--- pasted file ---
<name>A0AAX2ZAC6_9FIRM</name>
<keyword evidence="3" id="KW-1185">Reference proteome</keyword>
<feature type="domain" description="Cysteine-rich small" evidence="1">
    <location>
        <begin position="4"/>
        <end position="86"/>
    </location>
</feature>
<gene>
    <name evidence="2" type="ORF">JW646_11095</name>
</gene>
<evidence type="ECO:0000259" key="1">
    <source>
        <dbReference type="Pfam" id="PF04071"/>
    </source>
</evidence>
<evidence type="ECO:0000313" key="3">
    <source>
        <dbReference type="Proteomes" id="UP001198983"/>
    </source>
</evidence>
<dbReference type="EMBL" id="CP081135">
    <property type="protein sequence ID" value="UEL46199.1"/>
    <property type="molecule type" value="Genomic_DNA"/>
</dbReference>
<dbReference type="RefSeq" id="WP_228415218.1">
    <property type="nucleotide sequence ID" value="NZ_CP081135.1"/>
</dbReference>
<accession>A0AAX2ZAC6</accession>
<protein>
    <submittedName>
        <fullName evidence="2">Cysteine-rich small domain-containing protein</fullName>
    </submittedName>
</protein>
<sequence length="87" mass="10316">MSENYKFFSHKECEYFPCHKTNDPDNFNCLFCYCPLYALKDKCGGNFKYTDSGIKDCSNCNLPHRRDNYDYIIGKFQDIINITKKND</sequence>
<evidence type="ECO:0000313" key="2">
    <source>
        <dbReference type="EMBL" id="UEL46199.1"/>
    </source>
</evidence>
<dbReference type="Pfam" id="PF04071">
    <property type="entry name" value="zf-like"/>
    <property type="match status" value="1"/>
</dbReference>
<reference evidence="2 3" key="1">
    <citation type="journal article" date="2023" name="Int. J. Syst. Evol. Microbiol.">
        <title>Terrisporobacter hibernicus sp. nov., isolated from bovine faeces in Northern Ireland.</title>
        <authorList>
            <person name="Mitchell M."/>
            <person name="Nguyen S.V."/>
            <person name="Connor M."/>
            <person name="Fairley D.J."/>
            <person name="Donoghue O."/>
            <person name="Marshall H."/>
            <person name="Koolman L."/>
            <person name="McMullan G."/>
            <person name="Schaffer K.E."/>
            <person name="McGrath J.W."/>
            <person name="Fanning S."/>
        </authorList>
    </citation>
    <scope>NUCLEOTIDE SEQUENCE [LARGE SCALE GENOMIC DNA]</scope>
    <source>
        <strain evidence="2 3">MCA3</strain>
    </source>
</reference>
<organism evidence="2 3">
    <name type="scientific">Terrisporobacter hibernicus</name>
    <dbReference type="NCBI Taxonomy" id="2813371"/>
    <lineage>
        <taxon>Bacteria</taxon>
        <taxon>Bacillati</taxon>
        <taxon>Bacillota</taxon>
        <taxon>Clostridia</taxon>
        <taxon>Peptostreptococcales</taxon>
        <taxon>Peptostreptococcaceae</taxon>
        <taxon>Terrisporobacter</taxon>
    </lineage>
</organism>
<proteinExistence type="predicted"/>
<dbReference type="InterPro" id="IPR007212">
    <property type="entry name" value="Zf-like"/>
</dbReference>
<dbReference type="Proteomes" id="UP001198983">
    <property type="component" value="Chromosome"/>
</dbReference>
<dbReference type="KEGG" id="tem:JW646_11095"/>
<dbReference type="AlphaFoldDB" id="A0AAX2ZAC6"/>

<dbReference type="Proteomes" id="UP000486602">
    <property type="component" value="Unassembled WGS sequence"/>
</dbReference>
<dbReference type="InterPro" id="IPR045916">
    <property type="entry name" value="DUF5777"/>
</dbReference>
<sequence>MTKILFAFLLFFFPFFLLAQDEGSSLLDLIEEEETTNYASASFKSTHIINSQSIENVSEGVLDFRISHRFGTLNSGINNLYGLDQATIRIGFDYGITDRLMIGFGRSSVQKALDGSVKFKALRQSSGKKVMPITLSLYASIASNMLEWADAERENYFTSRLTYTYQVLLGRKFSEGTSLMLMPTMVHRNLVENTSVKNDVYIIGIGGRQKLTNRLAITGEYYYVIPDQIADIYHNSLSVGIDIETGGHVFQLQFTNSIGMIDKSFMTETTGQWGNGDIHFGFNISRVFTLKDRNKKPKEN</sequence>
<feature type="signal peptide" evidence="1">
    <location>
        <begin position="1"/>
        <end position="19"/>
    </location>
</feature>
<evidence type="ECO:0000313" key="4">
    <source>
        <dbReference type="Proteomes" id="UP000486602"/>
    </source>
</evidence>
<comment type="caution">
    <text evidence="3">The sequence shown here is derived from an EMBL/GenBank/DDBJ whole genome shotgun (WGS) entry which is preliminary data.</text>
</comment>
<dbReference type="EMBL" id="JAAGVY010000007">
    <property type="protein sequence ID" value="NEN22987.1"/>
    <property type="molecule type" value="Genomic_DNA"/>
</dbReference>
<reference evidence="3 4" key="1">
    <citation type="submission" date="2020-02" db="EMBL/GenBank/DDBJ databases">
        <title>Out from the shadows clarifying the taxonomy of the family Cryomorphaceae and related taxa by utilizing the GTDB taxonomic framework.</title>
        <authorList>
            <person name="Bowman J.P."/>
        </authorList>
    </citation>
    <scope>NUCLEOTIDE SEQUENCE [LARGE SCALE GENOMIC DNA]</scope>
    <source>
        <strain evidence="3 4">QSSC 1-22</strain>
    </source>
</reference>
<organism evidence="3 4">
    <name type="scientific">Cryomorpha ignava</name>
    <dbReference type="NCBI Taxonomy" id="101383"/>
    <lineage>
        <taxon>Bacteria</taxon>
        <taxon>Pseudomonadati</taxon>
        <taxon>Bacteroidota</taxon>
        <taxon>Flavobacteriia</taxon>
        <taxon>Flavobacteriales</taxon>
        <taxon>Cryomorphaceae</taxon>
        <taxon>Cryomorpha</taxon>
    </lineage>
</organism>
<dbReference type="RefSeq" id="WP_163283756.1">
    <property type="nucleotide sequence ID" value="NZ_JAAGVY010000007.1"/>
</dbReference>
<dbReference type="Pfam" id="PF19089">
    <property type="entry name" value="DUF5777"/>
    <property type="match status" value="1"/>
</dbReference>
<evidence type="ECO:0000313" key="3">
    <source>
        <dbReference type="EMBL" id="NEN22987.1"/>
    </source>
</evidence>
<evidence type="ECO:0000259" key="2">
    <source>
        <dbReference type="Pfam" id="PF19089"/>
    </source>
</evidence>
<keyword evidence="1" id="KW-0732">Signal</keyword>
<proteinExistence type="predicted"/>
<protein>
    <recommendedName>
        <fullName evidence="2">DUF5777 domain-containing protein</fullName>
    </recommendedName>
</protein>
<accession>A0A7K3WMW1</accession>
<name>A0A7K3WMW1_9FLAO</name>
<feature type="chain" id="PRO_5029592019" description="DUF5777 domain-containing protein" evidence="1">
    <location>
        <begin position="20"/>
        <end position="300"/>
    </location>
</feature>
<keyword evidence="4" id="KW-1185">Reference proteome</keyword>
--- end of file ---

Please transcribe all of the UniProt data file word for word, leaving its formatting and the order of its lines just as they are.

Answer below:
<name>A0AAX2ZAC6_9FIRM</name>
<keyword evidence="3" id="KW-1185">Reference proteome</keyword>
<feature type="domain" description="Cysteine-rich small" evidence="1">
    <location>
        <begin position="4"/>
        <end position="86"/>
    </location>
</feature>
<gene>
    <name evidence="2" type="ORF">JW646_11095</name>
</gene>
<evidence type="ECO:0000259" key="1">
    <source>
        <dbReference type="Pfam" id="PF04071"/>
    </source>
</evidence>
<evidence type="ECO:0000313" key="3">
    <source>
        <dbReference type="Proteomes" id="UP001198983"/>
    </source>
</evidence>
<dbReference type="EMBL" id="CP081135">
    <property type="protein sequence ID" value="UEL46199.1"/>
    <property type="molecule type" value="Genomic_DNA"/>
</dbReference>
<dbReference type="RefSeq" id="WP_228415218.1">
    <property type="nucleotide sequence ID" value="NZ_CP081135.1"/>
</dbReference>
<accession>A0AAX2ZAC6</accession>
<protein>
    <submittedName>
        <fullName evidence="2">Cysteine-rich small domain-containing protein</fullName>
    </submittedName>
</protein>
<sequence length="87" mass="10316">MSENYKFFSHKECEYFPCHKTNDPDNFNCLFCYCPLYALKDKCGGNFKYTDSGIKDCSNCNLPHRRDNYDYIIGKFQDIINITKKND</sequence>
<evidence type="ECO:0000313" key="2">
    <source>
        <dbReference type="EMBL" id="UEL46199.1"/>
    </source>
</evidence>
<dbReference type="Pfam" id="PF04071">
    <property type="entry name" value="zf-like"/>
    <property type="match status" value="1"/>
</dbReference>
<reference evidence="2 3" key="1">
    <citation type="journal article" date="2023" name="Int. J. Syst. Evol. Microbiol.">
        <title>Terrisporobacter hibernicus sp. nov., isolated from bovine faeces in Northern Ireland.</title>
        <authorList>
            <person name="Mitchell M."/>
            <person name="Nguyen S.V."/>
            <person name="Connor M."/>
            <person name="Fairley D.J."/>
            <person name="Donoghue O."/>
            <person name="Marshall H."/>
            <person name="Koolman L."/>
            <person name="McMullan G."/>
            <person name="Schaffer K.E."/>
            <person name="McGrath J.W."/>
            <person name="Fanning S."/>
        </authorList>
    </citation>
    <scope>NUCLEOTIDE SEQUENCE [LARGE SCALE GENOMIC DNA]</scope>
    <source>
        <strain evidence="2 3">MCA3</strain>
    </source>
</reference>
<organism evidence="2 3">
    <name type="scientific">Terrisporobacter hibernicus</name>
    <dbReference type="NCBI Taxonomy" id="2813371"/>
    <lineage>
        <taxon>Bacteria</taxon>
        <taxon>Bacillati</taxon>
        <taxon>Bacillota</taxon>
        <taxon>Clostridia</taxon>
        <taxon>Peptostreptococcales</taxon>
        <taxon>Peptostreptococcaceae</taxon>
        <taxon>Terrisporobacter</taxon>
    </lineage>
</organism>
<proteinExistence type="predicted"/>
<dbReference type="InterPro" id="IPR007212">
    <property type="entry name" value="Zf-like"/>
</dbReference>
<dbReference type="Proteomes" id="UP001198983">
    <property type="component" value="Chromosome"/>
</dbReference>
<dbReference type="KEGG" id="tem:JW646_11095"/>
<dbReference type="AlphaFoldDB" id="A0AAX2ZAC6"/>

<dbReference type="Proteomes" id="UP000486602">
    <property type="component" value="Unassembled WGS sequence"/>
</dbReference>
<dbReference type="InterPro" id="IPR045916">
    <property type="entry name" value="DUF5777"/>
</dbReference>
<sequence>MTKILFAFLLFFFPFFLLAQDEGSSLLDLIEEEETTNYASASFKSTHIINSQSIENVSEGVLDFRISHRFGTLNSGINNLYGLDQATIRIGFDYGITDRLMIGFGRSSVQKALDGSVKFKALRQSSGKKVMPITLSLYASIASNMLEWADAERENYFTSRLTYTYQVLLGRKFSEGTSLMLMPTMVHRNLVENTSVKNDVYIIGIGGRQKLTNRLAITGEYYYVIPDQIADIYHNSLSVGIDIETGGHVFQLQFTNSIGMIDKSFMTETTGQWGNGDIHFGFNISRVFTLKDRNKKPKEN</sequence>
<feature type="signal peptide" evidence="1">
    <location>
        <begin position="1"/>
        <end position="19"/>
    </location>
</feature>
<evidence type="ECO:0000313" key="4">
    <source>
        <dbReference type="Proteomes" id="UP000486602"/>
    </source>
</evidence>
<comment type="caution">
    <text evidence="3">The sequence shown here is derived from an EMBL/GenBank/DDBJ whole genome shotgun (WGS) entry which is preliminary data.</text>
</comment>
<dbReference type="EMBL" id="JAAGVY010000007">
    <property type="protein sequence ID" value="NEN22987.1"/>
    <property type="molecule type" value="Genomic_DNA"/>
</dbReference>
<reference evidence="3 4" key="1">
    <citation type="submission" date="2020-02" db="EMBL/GenBank/DDBJ databases">
        <title>Out from the shadows clarifying the taxonomy of the family Cryomorphaceae and related taxa by utilizing the GTDB taxonomic framework.</title>
        <authorList>
            <person name="Bowman J.P."/>
        </authorList>
    </citation>
    <scope>NUCLEOTIDE SEQUENCE [LARGE SCALE GENOMIC DNA]</scope>
    <source>
        <strain evidence="3 4">QSSC 1-22</strain>
    </source>
</reference>
<organism evidence="3 4">
    <name type="scientific">Cryomorpha ignava</name>
    <dbReference type="NCBI Taxonomy" id="101383"/>
    <lineage>
        <taxon>Bacteria</taxon>
        <taxon>Pseudomonadati</taxon>
        <taxon>Bacteroidota</taxon>
        <taxon>Flavobacteriia</taxon>
        <taxon>Flavobacteriales</taxon>
        <taxon>Cryomorphaceae</taxon>
        <taxon>Cryomorpha</taxon>
    </lineage>
</organism>
<dbReference type="RefSeq" id="WP_163283756.1">
    <property type="nucleotide sequence ID" value="NZ_JAAGVY010000007.1"/>
</dbReference>
<dbReference type="Pfam" id="PF19089">
    <property type="entry name" value="DUF5777"/>
    <property type="match status" value="1"/>
</dbReference>
<evidence type="ECO:0000313" key="3">
    <source>
        <dbReference type="EMBL" id="NEN22987.1"/>
    </source>
</evidence>
<evidence type="ECO:0000259" key="2">
    <source>
        <dbReference type="Pfam" id="PF19089"/>
    </source>
</evidence>
<keyword evidence="1" id="KW-0732">Signal</keyword>
<proteinExistence type="predicted"/>
<protein>
    <recommendedName>
        <fullName evidence="2">DUF5777 domain-containing protein</fullName>
    </recommendedName>
</protein>
<accession>A0A7K3WMW1</accession>
<name>A0A7K3WMW1_9FLAO</name>
<feature type="chain" id="PRO_5029592019" description="DUF5777 domain-containing protein" evidence="1">
    <location>
        <begin position="20"/>
        <end position="300"/>
    </location>
</feature>
<keyword evidence="4" id="KW-1185">Reference proteome</keyword>